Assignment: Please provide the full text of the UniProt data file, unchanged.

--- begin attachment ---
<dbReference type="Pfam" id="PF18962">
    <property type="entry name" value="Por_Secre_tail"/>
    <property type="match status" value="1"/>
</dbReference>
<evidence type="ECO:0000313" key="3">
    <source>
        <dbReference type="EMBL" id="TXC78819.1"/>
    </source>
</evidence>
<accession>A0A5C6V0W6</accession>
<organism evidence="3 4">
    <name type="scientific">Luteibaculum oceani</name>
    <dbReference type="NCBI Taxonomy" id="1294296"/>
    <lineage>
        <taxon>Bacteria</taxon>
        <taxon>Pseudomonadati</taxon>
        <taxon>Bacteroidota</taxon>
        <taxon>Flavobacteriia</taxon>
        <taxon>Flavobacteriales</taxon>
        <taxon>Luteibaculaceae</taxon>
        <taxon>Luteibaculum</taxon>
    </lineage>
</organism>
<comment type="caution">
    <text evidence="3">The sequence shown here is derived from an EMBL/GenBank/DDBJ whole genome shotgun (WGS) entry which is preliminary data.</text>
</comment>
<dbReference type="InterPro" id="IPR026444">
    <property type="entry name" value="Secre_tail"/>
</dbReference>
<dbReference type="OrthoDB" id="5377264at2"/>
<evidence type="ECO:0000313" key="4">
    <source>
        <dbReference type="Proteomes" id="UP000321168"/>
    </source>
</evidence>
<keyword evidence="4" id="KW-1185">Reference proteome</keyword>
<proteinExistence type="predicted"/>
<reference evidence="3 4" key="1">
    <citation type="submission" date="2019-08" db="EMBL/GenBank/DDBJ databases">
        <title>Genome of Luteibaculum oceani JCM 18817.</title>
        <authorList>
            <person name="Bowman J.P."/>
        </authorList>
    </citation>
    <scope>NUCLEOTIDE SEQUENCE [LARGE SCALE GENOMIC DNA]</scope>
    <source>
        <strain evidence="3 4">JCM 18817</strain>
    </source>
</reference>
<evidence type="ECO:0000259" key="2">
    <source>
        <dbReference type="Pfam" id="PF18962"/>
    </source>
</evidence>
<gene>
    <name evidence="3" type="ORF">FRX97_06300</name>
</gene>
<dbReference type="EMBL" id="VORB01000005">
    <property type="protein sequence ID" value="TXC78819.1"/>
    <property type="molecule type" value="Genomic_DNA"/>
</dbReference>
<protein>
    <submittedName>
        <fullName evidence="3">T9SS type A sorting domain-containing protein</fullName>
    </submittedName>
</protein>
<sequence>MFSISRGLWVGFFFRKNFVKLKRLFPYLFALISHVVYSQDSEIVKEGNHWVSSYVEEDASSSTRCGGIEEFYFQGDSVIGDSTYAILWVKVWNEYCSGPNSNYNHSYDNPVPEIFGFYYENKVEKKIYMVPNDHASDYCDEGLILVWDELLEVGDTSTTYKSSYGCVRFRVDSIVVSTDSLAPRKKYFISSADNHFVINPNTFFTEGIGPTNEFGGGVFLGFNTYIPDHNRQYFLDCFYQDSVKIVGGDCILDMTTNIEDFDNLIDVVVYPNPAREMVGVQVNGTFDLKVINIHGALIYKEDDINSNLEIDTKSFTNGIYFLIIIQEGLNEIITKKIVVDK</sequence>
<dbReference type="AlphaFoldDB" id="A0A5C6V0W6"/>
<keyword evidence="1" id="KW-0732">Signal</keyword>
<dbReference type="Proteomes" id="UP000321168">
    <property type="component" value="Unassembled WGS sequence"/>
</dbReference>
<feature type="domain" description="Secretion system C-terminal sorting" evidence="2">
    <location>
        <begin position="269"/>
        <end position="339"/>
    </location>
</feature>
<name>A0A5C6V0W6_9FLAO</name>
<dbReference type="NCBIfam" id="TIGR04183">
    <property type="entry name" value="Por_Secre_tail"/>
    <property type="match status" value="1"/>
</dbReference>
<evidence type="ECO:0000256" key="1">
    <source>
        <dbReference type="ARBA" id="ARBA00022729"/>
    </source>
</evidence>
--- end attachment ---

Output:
<dbReference type="Pfam" id="PF18962">
    <property type="entry name" value="Por_Secre_tail"/>
    <property type="match status" value="1"/>
</dbReference>
<evidence type="ECO:0000313" key="3">
    <source>
        <dbReference type="EMBL" id="TXC78819.1"/>
    </source>
</evidence>
<accession>A0A5C6V0W6</accession>
<organism evidence="3 4">
    <name type="scientific">Luteibaculum oceani</name>
    <dbReference type="NCBI Taxonomy" id="1294296"/>
    <lineage>
        <taxon>Bacteria</taxon>
        <taxon>Pseudomonadati</taxon>
        <taxon>Bacteroidota</taxon>
        <taxon>Flavobacteriia</taxon>
        <taxon>Flavobacteriales</taxon>
        <taxon>Luteibaculaceae</taxon>
        <taxon>Luteibaculum</taxon>
    </lineage>
</organism>
<comment type="caution">
    <text evidence="3">The sequence shown here is derived from an EMBL/GenBank/DDBJ whole genome shotgun (WGS) entry which is preliminary data.</text>
</comment>
<dbReference type="InterPro" id="IPR026444">
    <property type="entry name" value="Secre_tail"/>
</dbReference>
<dbReference type="OrthoDB" id="5377264at2"/>
<evidence type="ECO:0000313" key="4">
    <source>
        <dbReference type="Proteomes" id="UP000321168"/>
    </source>
</evidence>
<keyword evidence="4" id="KW-1185">Reference proteome</keyword>
<proteinExistence type="predicted"/>
<reference evidence="3 4" key="1">
    <citation type="submission" date="2019-08" db="EMBL/GenBank/DDBJ databases">
        <title>Genome of Luteibaculum oceani JCM 18817.</title>
        <authorList>
            <person name="Bowman J.P."/>
        </authorList>
    </citation>
    <scope>NUCLEOTIDE SEQUENCE [LARGE SCALE GENOMIC DNA]</scope>
    <source>
        <strain evidence="3 4">JCM 18817</strain>
    </source>
</reference>
<evidence type="ECO:0000259" key="2">
    <source>
        <dbReference type="Pfam" id="PF18962"/>
    </source>
</evidence>
<gene>
    <name evidence="3" type="ORF">FRX97_06300</name>
</gene>
<dbReference type="EMBL" id="VORB01000005">
    <property type="protein sequence ID" value="TXC78819.1"/>
    <property type="molecule type" value="Genomic_DNA"/>
</dbReference>
<protein>
    <submittedName>
        <fullName evidence="3">T9SS type A sorting domain-containing protein</fullName>
    </submittedName>
</protein>
<sequence>MFSISRGLWVGFFFRKNFVKLKRLFPYLFALISHVVYSQDSEIVKEGNHWVSSYVEEDASSSTRCGGIEEFYFQGDSVIGDSTYAILWVKVWNEYCSGPNSNYNHSYDNPVPEIFGFYYENKVEKKIYMVPNDHASDYCDEGLILVWDELLEVGDTSTTYKSSYGCVRFRVDSIVVSTDSLAPRKKYFISSADNHFVINPNTFFTEGIGPTNEFGGGVFLGFNTYIPDHNRQYFLDCFYQDSVKIVGGDCILDMTTNIEDFDNLIDVVVYPNPAREMVGVQVNGTFDLKVINIHGALIYKEDDINSNLEIDTKSFTNGIYFLIIIQEGLNEIITKKIVVDK</sequence>
<dbReference type="AlphaFoldDB" id="A0A5C6V0W6"/>
<keyword evidence="1" id="KW-0732">Signal</keyword>
<dbReference type="Proteomes" id="UP000321168">
    <property type="component" value="Unassembled WGS sequence"/>
</dbReference>
<feature type="domain" description="Secretion system C-terminal sorting" evidence="2">
    <location>
        <begin position="269"/>
        <end position="339"/>
    </location>
</feature>
<name>A0A5C6V0W6_9FLAO</name>
<dbReference type="NCBIfam" id="TIGR04183">
    <property type="entry name" value="Por_Secre_tail"/>
    <property type="match status" value="1"/>
</dbReference>
<evidence type="ECO:0000256" key="1">
    <source>
        <dbReference type="ARBA" id="ARBA00022729"/>
    </source>
</evidence>